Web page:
The landscape in Easton is still mostly white, grey and brown, but the sunlight of spring is starting to feed us with stronger rays as the days grow longer.
On morning walks with Zuri, the white lab-hound mix who came into my life last June, I catch glimpses of warmer colors as the sun rises on the snow covered fields.
The student farmers have kept the farm a lively part of our college culture through the colder months, ever ready to be called in to help with projects – such as rescuing our snowed-in hoop house – or actively participating in our new seminar in Sustainable Agriculture.
As you can see in the two photos above, seniors Jack Bressor, Lauren Engel and Sean Moran showed their dedication to the farm by effectively removing hundreds of pounds snow from the southern side of the hoop house after the blizzard in early February.
Our students have also been laying the groundwork to increase the amount of “real food” served on campus by attending a training at Johns Hopkins University in Baltimore, MD to join a nationwide campaign. Perhaps some of this “real food” will include a few items from The Farm at Stonehill – such as winter squash or greens – this year.
Keep an eye out for events on campus where you can learn more about ways to support a local, sustainable and fair food system on campus and in your community!
For those of you who have driven by the farm recently, you have probably noticed the large trench cutting through our main field perpendicular to Rt 138. Not to worry! This is only a temporary feature that is allowing for water access to a new storage barn for all of the equipment and supplies that Facilities Management maintains.
This trench will be filled back in with care within a few weeks. When we turn the fields for Season 3 in April we will be careful to add extra nutrient rich compost – composed of decomposed organic materials from our dining commons and Clover Valley Stables – to ensure that the health and productivity of these soils is not impacted in any major way.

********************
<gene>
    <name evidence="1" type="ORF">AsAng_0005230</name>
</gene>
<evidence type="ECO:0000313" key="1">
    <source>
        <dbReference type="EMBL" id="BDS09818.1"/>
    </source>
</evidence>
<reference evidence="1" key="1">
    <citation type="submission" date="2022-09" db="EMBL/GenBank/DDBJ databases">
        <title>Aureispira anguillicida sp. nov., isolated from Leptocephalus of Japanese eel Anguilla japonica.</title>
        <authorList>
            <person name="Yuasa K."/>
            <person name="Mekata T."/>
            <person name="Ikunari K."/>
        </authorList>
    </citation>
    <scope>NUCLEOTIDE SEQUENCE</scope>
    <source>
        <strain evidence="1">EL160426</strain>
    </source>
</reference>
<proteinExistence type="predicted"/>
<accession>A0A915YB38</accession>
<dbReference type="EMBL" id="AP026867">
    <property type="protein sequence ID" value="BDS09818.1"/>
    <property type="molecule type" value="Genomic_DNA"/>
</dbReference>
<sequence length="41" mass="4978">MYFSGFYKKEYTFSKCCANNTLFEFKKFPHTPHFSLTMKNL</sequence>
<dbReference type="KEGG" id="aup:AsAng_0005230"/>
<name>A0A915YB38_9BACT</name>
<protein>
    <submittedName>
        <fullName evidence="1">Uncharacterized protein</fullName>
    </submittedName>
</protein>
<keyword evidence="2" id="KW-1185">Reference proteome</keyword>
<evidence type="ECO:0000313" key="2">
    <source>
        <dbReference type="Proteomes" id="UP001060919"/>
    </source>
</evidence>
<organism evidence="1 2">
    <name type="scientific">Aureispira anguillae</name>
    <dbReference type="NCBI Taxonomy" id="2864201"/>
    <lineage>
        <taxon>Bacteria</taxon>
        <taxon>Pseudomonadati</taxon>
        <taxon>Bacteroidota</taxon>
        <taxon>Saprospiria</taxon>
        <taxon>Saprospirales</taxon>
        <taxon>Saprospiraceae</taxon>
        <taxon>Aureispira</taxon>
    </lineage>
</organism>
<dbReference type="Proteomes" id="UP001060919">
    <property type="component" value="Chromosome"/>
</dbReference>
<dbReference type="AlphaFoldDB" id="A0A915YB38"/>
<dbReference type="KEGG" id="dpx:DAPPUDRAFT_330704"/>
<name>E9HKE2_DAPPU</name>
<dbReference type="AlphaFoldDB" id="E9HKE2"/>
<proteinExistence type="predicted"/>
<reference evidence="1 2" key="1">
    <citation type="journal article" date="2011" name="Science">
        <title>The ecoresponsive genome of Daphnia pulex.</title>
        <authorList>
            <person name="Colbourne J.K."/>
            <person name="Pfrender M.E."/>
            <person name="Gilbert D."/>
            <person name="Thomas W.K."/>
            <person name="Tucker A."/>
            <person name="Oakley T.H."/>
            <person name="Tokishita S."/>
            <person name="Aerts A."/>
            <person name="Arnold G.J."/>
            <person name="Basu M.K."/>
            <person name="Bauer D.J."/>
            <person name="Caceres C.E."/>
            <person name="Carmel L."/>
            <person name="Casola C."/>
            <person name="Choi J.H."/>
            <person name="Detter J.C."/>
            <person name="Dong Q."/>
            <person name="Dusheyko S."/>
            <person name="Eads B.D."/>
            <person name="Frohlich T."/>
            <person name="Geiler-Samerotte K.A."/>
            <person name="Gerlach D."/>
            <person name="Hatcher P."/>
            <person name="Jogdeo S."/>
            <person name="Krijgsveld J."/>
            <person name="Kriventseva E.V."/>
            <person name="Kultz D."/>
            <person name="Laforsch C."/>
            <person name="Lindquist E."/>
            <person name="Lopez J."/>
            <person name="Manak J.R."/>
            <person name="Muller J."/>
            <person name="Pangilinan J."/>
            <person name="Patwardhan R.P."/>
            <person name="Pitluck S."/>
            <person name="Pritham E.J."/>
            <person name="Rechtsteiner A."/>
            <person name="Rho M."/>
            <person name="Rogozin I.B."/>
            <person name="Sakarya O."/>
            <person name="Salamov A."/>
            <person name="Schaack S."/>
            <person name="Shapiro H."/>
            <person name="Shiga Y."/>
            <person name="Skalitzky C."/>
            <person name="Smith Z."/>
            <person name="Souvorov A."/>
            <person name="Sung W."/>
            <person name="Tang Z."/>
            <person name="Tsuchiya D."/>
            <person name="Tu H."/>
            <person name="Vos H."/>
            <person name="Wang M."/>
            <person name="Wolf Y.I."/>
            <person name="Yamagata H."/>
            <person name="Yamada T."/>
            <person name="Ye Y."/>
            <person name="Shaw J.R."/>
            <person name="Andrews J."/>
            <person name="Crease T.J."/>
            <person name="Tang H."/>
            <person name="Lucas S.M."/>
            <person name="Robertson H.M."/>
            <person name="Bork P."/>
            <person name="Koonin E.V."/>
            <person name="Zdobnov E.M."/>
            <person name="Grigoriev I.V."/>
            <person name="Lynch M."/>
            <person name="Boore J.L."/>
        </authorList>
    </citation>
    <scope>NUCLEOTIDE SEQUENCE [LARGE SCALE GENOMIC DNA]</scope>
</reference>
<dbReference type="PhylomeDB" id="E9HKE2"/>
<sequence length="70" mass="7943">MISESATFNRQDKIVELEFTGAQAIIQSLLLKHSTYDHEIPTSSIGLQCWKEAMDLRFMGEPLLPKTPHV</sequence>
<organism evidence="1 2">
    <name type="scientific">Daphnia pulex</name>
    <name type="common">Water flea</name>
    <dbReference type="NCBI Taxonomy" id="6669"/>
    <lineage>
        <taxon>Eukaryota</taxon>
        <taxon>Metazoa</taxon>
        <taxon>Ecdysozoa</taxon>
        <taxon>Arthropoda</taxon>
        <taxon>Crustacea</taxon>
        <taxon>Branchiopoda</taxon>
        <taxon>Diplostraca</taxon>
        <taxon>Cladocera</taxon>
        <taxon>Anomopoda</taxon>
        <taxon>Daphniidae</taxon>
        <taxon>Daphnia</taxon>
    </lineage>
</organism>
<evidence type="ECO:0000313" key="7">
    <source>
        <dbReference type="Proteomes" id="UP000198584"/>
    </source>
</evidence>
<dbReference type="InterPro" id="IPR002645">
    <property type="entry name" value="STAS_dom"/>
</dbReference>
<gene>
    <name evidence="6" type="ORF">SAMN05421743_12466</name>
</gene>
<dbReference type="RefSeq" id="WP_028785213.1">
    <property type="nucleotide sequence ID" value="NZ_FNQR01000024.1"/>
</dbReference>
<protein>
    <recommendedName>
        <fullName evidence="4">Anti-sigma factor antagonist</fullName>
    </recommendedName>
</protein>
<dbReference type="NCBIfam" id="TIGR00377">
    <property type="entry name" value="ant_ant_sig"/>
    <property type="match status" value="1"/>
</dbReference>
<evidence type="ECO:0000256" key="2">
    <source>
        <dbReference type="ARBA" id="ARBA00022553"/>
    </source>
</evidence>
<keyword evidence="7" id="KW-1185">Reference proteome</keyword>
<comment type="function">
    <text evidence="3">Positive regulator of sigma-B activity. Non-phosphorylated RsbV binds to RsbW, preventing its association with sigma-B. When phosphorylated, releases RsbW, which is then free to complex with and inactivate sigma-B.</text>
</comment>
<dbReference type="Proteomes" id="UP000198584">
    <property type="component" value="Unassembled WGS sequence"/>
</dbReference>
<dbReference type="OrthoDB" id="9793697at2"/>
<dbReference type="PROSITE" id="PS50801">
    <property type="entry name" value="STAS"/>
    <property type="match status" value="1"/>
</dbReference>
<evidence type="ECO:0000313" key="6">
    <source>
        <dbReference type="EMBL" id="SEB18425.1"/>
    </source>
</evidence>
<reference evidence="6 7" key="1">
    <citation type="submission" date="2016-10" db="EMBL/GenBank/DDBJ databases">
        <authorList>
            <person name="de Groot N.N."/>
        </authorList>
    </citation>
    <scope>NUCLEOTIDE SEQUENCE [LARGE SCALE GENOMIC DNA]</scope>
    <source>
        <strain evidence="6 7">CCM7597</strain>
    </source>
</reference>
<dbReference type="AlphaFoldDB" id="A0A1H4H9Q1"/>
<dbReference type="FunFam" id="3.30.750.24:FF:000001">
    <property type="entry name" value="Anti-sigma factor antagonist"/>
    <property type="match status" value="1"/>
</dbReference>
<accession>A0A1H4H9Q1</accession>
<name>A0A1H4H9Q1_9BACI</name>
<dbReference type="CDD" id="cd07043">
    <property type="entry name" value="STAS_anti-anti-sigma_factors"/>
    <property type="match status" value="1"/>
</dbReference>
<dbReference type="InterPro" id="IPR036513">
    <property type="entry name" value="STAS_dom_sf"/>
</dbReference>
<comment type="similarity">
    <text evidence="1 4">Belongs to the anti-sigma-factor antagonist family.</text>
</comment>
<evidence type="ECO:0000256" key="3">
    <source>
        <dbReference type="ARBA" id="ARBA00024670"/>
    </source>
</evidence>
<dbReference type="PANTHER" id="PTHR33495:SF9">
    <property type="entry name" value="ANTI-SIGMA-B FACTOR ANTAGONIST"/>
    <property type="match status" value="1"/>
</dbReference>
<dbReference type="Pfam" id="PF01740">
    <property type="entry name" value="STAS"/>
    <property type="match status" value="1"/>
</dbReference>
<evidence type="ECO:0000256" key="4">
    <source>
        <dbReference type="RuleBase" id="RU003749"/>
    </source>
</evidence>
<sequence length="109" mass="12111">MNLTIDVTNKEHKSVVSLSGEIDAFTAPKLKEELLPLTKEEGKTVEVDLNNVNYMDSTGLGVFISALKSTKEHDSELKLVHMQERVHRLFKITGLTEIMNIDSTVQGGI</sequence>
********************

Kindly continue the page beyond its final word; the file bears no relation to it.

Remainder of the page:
In our Sustainable Agriculture class we turned the dramatic looking feature into a soil science laboratory (a “teaching moment,” if you will) as we studied soil horizons and learned about the ingredients necessary to create healthy soils.
Jack Bressor and Bryan Tavares co-taught a class with me about soils and asked the class to consider the different features of healthy soils (i.e. sand for drainage, organic material to retain moisture and add vital nutrients) and create a “perfect” seed-starting mix and grow and care for a bean plant.
These students will nurture their bean plants over the next couple of months and hopefully plant them in the fields once the weather warms.
Despite the snowflakes currently falling from the skies, I am comforted by the knowledge that onions and some of our flowers are germinating under lights in the basement of Holy Cross.
If all goes according to plan, these seedlings will be growing with gusto in our fields in a few months’ time.
In other news, our farm dog, Zuri, has enjoyed her first winter immensely – going on adventures, napping with new dog friends or pausing to greet every student or staff member who she meets on campus or in the fields behind the farm!
Our third season has just begun.
Check back from time to time to watch our fields fill with the colors of spring and summer. It will definitely prove to be an adventure as we put our L5030 Kubota tractor and our Kuhn el53-190 Rototiller to work.